What do witchcraft, prayer and Jesus’ disciples have to do with Abner Kravitz? Hopefully what you are about to read will make more sense than that question!
Do you remember good old Gladys Kravitz, a character from the 1960’s sitcom, Bewitched? She was the one who was always looking out her window at the house across the street, the Stevens’ house, in an attempt to catch Samantha, the witch, red-handed in the act of performing some of her really wild witchcraft. Most of the time when Gladys peeked through her blinds, she was not disappointed. She would most often get a real eyeful.
Now, at the outset, I need to say that Gladys is not the member of the Kravitz family that I really want to discuss, no. For the purposes of discussing the Gospel assigned to Proper 12 Year C, I would like to introduce Abner Kravitz, a generally very quiet man with one very interesting habit. You see, Abner had learned with extreme precision how to totally ignore Gladys, all the while reassuring her that he was listening to her every word.
Gladys could be looking out her window right as Samantha was in the middle of turning some frog into a prince or making things like cars and houses disappear, and all the while she would be telling the whole thing in great detail to Abner who would usually be sitting at the table reading a paper or watching television. All he ever said, and without ever looking up, was, “Yes, dear, whatever you say, dear.”
By the time Gladys managed to lure Abner over to the window to look, the action at the Stevens’ house was over and everything was restored to normal. And so, of course, he never really believed her. As far as I know, Abner never did see any of the magic that was right there outside his window. He just said, repeatedly, “Yes, dear, whatever you say dear.”
Our Gospel appointed for today, caused me to reflect on how much like Abner I am sometimes; oh, not when it comes to my wife and family or my friends, but when it comes to God. This Gospel is clearly about PRAYER; it’s about how we commune with our God, and as I pondered the Gospel this week, I found myself consumed with a haunting thought! Do I ever converse with God in clever disguise? Do I ever pretend to be listening to God while in my heart I’m really saying or thinking something like, “Yes God, whatever you say God.” Have I developed some bad habits that allow me to ignore God whenever it’s comfortable to do so?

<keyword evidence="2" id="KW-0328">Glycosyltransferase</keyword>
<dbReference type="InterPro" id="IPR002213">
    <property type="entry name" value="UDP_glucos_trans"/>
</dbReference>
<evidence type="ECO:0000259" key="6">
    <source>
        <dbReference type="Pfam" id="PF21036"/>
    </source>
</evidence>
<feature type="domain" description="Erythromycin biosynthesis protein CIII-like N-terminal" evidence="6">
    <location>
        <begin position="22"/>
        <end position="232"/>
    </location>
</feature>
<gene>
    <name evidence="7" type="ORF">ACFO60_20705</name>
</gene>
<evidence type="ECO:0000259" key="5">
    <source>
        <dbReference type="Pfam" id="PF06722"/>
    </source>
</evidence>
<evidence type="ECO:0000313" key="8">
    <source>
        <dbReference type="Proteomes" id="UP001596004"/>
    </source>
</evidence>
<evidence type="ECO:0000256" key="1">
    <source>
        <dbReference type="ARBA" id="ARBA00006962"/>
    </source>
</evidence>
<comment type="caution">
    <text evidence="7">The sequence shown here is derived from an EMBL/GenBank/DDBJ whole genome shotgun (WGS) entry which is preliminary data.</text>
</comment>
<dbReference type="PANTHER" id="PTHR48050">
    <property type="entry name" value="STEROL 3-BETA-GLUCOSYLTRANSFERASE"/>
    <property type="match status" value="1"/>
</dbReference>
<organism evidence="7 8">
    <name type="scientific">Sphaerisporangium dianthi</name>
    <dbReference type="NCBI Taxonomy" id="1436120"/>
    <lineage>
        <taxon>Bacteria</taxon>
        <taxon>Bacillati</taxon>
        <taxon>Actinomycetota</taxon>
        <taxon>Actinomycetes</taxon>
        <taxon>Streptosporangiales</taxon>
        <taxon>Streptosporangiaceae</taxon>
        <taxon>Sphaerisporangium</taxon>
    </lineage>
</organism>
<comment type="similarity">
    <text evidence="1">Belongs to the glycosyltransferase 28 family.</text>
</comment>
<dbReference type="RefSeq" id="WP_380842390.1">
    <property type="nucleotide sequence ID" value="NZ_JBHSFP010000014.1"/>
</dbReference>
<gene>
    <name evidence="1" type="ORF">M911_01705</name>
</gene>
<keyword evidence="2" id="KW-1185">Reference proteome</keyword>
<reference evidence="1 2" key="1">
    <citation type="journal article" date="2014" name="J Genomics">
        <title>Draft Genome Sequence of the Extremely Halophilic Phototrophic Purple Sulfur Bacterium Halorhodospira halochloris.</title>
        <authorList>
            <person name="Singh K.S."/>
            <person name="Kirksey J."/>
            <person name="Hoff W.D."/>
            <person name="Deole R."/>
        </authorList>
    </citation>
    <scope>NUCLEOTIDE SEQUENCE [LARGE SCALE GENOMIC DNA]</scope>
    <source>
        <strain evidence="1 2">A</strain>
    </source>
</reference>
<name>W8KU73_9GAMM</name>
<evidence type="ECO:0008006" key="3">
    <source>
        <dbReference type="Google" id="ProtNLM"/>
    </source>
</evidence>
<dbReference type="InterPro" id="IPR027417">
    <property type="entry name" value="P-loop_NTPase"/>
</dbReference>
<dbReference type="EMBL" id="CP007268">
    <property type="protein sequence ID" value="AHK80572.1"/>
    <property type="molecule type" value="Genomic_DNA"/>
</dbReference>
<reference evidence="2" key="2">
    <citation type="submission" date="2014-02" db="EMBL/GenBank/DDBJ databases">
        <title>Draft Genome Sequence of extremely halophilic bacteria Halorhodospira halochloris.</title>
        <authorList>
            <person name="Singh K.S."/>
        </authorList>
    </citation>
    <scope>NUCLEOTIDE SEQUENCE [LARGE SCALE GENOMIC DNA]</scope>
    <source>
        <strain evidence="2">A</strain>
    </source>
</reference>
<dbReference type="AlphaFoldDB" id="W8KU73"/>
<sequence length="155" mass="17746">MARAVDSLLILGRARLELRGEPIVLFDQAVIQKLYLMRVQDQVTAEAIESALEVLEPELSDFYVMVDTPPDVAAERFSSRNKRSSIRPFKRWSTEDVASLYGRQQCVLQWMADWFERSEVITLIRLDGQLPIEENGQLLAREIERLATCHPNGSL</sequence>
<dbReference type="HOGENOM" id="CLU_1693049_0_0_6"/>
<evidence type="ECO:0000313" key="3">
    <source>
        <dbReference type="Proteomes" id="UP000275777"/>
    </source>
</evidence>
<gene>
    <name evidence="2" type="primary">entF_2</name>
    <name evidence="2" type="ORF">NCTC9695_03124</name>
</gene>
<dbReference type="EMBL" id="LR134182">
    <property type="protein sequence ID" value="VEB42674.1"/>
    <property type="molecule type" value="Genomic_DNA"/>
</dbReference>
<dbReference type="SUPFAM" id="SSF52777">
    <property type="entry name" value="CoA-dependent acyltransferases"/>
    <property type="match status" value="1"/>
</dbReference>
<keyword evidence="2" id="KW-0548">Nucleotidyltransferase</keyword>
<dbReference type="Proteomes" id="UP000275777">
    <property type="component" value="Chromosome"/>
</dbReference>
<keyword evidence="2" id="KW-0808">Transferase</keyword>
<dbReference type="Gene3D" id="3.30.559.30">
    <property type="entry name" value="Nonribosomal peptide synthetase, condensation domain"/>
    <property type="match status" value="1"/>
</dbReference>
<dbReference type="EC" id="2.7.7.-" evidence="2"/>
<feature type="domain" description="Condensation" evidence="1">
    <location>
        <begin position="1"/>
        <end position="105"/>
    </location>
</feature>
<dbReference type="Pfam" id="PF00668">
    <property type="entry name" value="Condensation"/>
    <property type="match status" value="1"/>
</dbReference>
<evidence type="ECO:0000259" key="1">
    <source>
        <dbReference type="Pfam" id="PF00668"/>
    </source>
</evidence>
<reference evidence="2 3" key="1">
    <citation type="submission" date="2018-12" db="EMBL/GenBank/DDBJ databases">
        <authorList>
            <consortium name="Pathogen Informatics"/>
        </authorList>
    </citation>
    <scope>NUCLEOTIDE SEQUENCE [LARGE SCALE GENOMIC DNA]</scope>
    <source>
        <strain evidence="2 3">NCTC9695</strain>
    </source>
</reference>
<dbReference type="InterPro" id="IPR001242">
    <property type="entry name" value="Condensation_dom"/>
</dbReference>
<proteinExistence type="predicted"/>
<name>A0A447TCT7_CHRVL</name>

Now I want to say at the outset that I’m not meaning in any way to attack a formal style of praying. I’m an Anglican, a Christian rooted in common prayer. What I do want to attempt is an exploration of where we are mentally and spiritually when we pray. I so often find myself standing right there with the disciples as they ask Jesus, with an almost child-like expectation, “Lord, teach us to pray.” These same disciples had been with this unusual man from Nazareth for many months now. They had witnessed him looking up to heaven as he healed the sick. They had watched him talk about God as though God was just a breath away, and just before the events of today’s Gospel they had witnessed his transfiguration amid the cloud and light of divinity.
At the opening of our Gospel, we are told that Jesus was just finishing up his prayers as these disciples looked on. Wouldn’t you love to have been there, just to have seen the expression on Jesus’ face as he prayed to his Abba, Father? The disciples had watched Jesus act time and time again out of an intensely intimate relationship with God, and I believe they wanted to have that same closeness. So, they ask Jesus, “Please Lord, teach us how to do that.”
Now I think it’s very important to note here that Jesus’ disciples did NOT ask Jesus to teach them a PRAYER! No, they asked him to teach them HOW to pray, a very important distinction I think.
Prayer in the Jewish mindset never just meant saying something to God. It always carried with it the idea of profoundly ENCOUNTERING God. The first purpose of prayer was to meet the Holy one, to confront and embrace the Almighty One.
When Kathy and I were in Israel at the West Wall of the temple, we noticed that as the people prayed there they moved their bodies. They bobbed their heads and shook their shoulders and bowed at the waist over and over again. The reason? To show that they were in the presence of a living, moving, breathing God whose Spirit is as alive as the wind and as close as the air we breathe. As I went down to the wall to pray, I was struck by the number of people who were leaving, having finished their prayers, with streams of tears running down their cheeks. The kind of tears you see on the faces of people who are in love!